Where To Set Up SQL Server

  • Background: We have MS Access database split with backend tables that we want to convert to SQL Server and still use MS Access front end.  We currently only have OneDrive and I know we can’t put SQL on OneDrive.  We do not have a network set up.  So we are looking for the best way to install SQL Server (where to put it).  Our users work remotely from home and can access OneDrive from home.  But need a way for users to access SQL Server with MS Access as the front end.  Not sure where MS Access should reside.  I’m thinking that the front end can reside on their desktop with ODBC connection to SQL Server.  But we still need to install it somewhere where the ODBC connection is all they need.  Not sure if a NAS, or Window Server, or other network server is needed to set up SQL Server.  We have a junior database person that can migrate the MS Access tables to SQL Server, but the real question is where to put it and do we need to create a place for it since all we have is OneDrive.

    The question is: What’s the best way to set up SQL Server in our environment described above with some pros and cons?

    Thank You. JP.

  • Thanks for posting your issue and hopefully someone will answer soon.

    This is an automated bump to increase visibility of your question.

  • This sounds like a case for an Azure SQL Database something which is publicly facing without the need to setup an enterprise style network and allow access in via VPN etc.  Azure will probably be the better place to put it over AWS as if your using M365 already you will have a tenancy in Azure and can integrate your AzureAD into the platform to give you the security access into the Azure SQL DB.

  • You're in a bit of a tough spot, not having a network. However, probably, your best bet would be to use Azure SQL Database (or AWS RDS SQL Server, your call, I'd lean towards Azure pretty heavily). This lets you put your database on the cloud in a Platform as a Service offering. This means, most of the administrative tasks are handled for you, from backups to consistency checks. It removes tons of headache from your life since you won't have a full time administrator to take care of your SQL Server instance.

    Connecting to it through ODBC is easy enough to set up. You can still secure it so only certain people can get through. You'll still be able to use the Access front-end. It does require internet connectivity, but you're in a situation where that's just going to be part of the deal. You simply can't have distributed people accessing a central database without connectivity being part of the game.

    Transition from Access to Azure SQL Database should be relatively painless (it won't be perfectly painless though, plan for a period of testing & validation).

    You could also do this with cloud-hosted virtual machines, but the set up, installation and maintenance of the system this way puts a lot more knowledge and skill requirements on your organization. Azure (or AWS), offers the best way around the majority of those skill & knowledge requirements. Not all of 'em though. You are moving to a brave new world, so plan accordingly.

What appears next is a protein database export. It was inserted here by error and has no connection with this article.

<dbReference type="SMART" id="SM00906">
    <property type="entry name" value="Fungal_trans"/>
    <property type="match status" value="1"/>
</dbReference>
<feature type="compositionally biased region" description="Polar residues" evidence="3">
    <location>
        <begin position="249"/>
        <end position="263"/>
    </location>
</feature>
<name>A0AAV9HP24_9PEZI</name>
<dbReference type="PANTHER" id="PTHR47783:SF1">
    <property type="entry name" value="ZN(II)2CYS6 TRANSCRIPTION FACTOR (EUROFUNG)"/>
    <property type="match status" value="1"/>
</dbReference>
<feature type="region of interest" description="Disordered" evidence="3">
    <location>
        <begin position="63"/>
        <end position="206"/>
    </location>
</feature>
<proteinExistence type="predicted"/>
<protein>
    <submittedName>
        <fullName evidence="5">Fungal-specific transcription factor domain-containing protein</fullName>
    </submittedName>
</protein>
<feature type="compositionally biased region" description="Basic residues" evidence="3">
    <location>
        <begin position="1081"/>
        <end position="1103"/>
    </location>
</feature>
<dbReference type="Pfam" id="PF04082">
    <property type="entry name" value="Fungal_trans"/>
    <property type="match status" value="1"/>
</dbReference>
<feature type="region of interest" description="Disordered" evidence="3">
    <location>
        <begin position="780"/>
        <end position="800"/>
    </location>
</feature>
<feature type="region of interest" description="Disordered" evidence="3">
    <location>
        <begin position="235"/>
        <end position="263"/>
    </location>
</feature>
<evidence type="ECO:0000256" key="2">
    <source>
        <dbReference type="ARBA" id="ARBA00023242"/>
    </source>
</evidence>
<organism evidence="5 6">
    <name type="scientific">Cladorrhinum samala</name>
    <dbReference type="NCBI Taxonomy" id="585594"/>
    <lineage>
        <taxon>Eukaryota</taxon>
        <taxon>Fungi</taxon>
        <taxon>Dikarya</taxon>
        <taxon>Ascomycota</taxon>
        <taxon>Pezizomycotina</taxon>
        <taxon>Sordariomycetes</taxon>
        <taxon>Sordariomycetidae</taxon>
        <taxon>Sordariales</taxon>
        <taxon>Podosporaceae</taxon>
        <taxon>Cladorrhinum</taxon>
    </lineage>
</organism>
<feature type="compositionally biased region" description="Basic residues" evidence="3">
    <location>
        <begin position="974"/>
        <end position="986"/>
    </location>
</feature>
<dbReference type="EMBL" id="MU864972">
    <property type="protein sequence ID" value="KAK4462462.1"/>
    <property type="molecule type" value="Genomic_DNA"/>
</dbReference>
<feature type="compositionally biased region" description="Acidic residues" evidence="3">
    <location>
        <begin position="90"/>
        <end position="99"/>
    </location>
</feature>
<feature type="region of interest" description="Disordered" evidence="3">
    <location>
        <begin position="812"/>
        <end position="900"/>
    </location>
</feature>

----------------------------------------------------
    The credit belongs to the man who is actually in the arena, whose face is marred by dust and sweat and blood...
    Theodore Roosevelt

    The Scary DBA
    Author of: SQL Server 2017 Query Performance Tuning, 5th Edition and SQL Server Execution Plans, 3rd Edition
    Product Evangelist for Red Gate Software

  • Ha! Clearly I type slowly and/or too much. Agreement with @Ant-Green. +1

    ----------------------------------------------------
    The credit belongs to the man who is actually in the arena, whose face is marred by dust and sweat and blood...
    Theodore Roosevelt

    The Scary DBA
    Author of: SQL Server 2017 Query Performance Tuning, 5th Edition and SQL Server Execution Plans, 3rd Edition
    Product Evangelist for Red Gate Software

  • Oh, Okay.  I did a quick research on Azure SQL and I can get it for a 30 day trial and then pay as you go monthly.  Our database is not large so I guess we will see how expensive the monthly rates will be.  We have about 8-9 concurrent users and the backend data is about 1GB for now.  We are expecting some growth.

    So, my assignment is a little more research into Azure pricing.  We are small so I hope it doesn't hit us with a large monthly rate.

    Ant-Green and Grant, thanks so much for your advice and help.

    JP

  • if you go from Access to SQL and with 8 users you most likely will be able to work well with a 2 vcore and 8-10 GB ram - won't be much per month/year specially if you go for 3 years reserved license model

    + storage costs

    biggest advantage of cloud is that if you need more power you can get it (at a cost) - you can even raise it up for only parts of the year if required and then lower it again

  • Probably even a DTU model or serverless if you want to really save on costs, depends on the performance you need

  • Agreement with what everyone else added.

    ----------------------------------------------------
    The credit belongs to the man who is actually in the arena, whose face is marred by dust and sweat and blood...
    Theodore Roosevelt

    The Scary DBA
    Author of: SQL Server 2017 Query Performance Tuning, 5th Edition and SQL Server Execution Plans, 3rd Edition
    Product Evangelist for Red Gate Software

  • Great.  I found this link: “https://azure.microsoft.com/en-us/pricing/details/sql-database/single/”

    It shows 2 vCore and DTU, serverless that Ant-Green mentioned.  This page calculates the cost if I choose basic or standard tier on the DTU model.  This is great.    Hopefully, they will be able to give me a quote for both 2 vCore and DTU purchase models.

     

    Thank you.

    JP

     

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